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The benchmarks in math are like tests to see if you understand and if the teacher teaches it good for you to understand

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โˆ™ 2010-12-16 00:13:33
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A polynomial of degree zero is a constant term

The grouping method of factoring can still be used when only some of the terms share a common factor A True B False

The sum or difference of p and q is the of the x-term in the trinomial

A number a power of a variable or a product of the two is a monomial while a polynomial is the of monomials

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Q: What are benchmarks in math?
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How do you use benchmarks to estimate decimals?

by estimating the number after the decimal


What is a convenient number used to replace fractions that are less than 1?

BenchMarks


List all benchmark fractions?

You have every right to be concerned, the descriptions "decimal benchmarks" and "fraction benchmarks" are open to many interpretations. In this case, make your own [reasonable] interpretations. If the fractional benchmarks where 1/100 , this is an exact fraction 23/100. If they are taken to be 1/2, 1/4, 1/5, etc., .23 is closer to 1/4, than any other, BUT it is also closer still to 2/9 [hence the confusion]. For decimal benchmarks, there is less confusion, but it is still there. If the benchmarks are .1, .2, .3, .4, .5, .6, .7, .8, .9 etc., the nearest one is .2. If the benchmarks are further refined [between .2 and .3], with .21, .22, .23, .24, ... then .23 coincides with a benchmark. This is not my work I got it from anthony@yahoo.com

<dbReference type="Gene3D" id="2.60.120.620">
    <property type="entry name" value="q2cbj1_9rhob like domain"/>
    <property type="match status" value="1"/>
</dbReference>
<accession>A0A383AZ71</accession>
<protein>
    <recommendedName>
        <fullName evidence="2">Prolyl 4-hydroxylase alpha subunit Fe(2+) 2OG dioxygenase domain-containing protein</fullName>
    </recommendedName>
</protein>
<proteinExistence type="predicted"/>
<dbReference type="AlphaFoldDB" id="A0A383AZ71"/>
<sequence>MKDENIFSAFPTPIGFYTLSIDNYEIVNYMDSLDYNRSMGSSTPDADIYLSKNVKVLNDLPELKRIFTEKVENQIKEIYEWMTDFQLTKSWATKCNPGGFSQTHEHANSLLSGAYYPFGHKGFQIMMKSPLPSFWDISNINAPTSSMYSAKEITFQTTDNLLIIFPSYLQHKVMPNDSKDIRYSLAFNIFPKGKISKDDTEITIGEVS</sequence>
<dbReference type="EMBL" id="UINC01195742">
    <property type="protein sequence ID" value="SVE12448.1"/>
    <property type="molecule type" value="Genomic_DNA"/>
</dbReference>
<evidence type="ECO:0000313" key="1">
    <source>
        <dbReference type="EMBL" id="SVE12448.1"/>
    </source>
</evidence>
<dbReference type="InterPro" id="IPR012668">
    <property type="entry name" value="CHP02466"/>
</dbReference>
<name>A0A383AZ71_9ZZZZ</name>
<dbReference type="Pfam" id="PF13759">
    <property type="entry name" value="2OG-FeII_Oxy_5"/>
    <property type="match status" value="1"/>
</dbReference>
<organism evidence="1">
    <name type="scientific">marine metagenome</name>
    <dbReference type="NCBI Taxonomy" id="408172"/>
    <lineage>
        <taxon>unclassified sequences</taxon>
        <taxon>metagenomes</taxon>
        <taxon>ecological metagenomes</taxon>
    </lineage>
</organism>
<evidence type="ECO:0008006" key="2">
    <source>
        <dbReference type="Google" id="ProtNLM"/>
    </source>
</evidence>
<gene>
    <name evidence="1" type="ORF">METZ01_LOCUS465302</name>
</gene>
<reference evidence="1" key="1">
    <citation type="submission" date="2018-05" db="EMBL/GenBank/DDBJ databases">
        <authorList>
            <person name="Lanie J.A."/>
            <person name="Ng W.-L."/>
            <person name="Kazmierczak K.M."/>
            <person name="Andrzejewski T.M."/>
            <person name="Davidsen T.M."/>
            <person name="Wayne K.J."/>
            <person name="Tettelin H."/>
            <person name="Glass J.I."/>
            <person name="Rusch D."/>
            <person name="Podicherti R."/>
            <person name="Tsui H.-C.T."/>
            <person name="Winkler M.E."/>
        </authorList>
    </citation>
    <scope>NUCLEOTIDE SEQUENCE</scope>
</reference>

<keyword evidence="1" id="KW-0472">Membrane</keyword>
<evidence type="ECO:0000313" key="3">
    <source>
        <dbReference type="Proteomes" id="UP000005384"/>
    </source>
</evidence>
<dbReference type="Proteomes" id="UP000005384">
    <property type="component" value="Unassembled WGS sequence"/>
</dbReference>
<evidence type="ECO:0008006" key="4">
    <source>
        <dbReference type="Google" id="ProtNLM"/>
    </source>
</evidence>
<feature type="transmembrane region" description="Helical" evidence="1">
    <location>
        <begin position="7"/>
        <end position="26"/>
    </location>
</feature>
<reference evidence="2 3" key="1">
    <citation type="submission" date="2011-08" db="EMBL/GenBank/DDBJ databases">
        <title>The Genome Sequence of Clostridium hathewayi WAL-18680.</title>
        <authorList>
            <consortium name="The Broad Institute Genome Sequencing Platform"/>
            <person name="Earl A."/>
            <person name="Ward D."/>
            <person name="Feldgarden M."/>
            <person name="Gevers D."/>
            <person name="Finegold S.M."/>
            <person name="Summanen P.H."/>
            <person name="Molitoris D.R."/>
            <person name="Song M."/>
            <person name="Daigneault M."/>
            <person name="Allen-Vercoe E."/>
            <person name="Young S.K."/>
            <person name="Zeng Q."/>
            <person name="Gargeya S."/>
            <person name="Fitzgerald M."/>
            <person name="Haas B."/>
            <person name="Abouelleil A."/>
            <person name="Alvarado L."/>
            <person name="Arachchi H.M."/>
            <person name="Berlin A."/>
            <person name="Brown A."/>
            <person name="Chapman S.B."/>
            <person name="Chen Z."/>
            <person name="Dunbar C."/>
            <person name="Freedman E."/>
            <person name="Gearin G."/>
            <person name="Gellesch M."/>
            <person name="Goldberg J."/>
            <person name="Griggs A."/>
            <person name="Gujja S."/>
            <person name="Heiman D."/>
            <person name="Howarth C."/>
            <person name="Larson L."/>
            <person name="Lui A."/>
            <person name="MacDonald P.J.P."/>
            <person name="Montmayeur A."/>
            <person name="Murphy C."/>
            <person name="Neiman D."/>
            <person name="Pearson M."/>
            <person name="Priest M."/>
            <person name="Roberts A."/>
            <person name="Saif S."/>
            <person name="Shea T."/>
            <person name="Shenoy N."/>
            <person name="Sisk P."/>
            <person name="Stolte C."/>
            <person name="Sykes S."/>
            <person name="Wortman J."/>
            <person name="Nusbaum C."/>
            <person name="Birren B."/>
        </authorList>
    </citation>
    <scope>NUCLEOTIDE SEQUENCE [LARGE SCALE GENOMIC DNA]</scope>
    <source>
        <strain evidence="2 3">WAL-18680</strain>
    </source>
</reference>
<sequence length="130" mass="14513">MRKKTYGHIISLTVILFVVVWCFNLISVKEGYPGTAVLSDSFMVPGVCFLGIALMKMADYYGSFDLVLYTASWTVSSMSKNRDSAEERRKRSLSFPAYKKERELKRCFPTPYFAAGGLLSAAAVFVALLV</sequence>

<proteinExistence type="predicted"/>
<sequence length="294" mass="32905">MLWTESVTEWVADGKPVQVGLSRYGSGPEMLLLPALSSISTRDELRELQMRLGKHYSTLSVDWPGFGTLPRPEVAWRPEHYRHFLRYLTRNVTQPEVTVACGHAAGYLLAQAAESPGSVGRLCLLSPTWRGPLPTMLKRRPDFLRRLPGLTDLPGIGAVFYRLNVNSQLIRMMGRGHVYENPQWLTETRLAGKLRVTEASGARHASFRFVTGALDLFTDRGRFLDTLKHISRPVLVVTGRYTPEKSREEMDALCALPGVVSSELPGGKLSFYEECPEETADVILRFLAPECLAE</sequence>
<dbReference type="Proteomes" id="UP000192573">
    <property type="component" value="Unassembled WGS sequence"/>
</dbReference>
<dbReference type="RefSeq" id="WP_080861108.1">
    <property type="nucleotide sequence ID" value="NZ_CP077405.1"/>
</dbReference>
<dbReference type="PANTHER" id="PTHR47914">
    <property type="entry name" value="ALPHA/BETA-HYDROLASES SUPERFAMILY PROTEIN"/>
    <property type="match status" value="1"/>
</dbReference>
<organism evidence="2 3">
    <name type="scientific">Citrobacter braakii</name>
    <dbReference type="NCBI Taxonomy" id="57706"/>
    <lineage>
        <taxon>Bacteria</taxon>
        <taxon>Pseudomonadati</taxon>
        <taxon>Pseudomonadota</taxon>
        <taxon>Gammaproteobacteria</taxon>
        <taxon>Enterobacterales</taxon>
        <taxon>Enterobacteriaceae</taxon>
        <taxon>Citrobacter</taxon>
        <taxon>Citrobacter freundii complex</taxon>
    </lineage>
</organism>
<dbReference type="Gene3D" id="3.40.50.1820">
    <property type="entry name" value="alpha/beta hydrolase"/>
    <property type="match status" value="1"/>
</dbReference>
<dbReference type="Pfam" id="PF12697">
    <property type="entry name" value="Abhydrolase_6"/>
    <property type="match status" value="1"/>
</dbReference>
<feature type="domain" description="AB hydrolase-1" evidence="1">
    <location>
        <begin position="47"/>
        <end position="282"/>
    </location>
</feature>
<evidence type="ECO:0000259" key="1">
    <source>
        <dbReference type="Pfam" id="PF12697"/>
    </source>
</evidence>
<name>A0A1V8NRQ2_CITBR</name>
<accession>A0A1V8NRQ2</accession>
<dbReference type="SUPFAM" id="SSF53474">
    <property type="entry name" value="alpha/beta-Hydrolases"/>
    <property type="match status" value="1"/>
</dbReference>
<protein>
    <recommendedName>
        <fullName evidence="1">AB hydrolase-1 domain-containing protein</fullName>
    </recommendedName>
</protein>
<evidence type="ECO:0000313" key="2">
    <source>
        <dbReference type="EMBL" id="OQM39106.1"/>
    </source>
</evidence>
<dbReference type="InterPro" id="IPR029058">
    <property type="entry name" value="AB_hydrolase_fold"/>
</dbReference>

What are benchmark fractions?

You have every right to be concerned, the descriptions "decimal benchmarks" and "fraction benchmarks" are open to many interpretations. In this case, make your own [reasonable] interpretations. If the fractional benchmarks where 1/100 , this is an exact fraction 23/100. If they are taken to be 1/2, 1/4, 1/5, etc., .23 is closer to 1/4, than any other, BUT it is also closer still to 2/9 [hence the confusion]. For decimal benchmarks, there is less confusion, but it is still there. If the benchmarks are .1, .2, .3, .4, .5, .6, .7, .8, .9 etc., the nearest one is .2. If the benchmarks are further refined [between .2 and .3], with .21, .22, .23, .24, ... then .23 coincides with a benchmark. This is not my work I got it from anthony@yahoo.com


What number has the same estimate when using benchmarks of thousands and ten thousands?

5000

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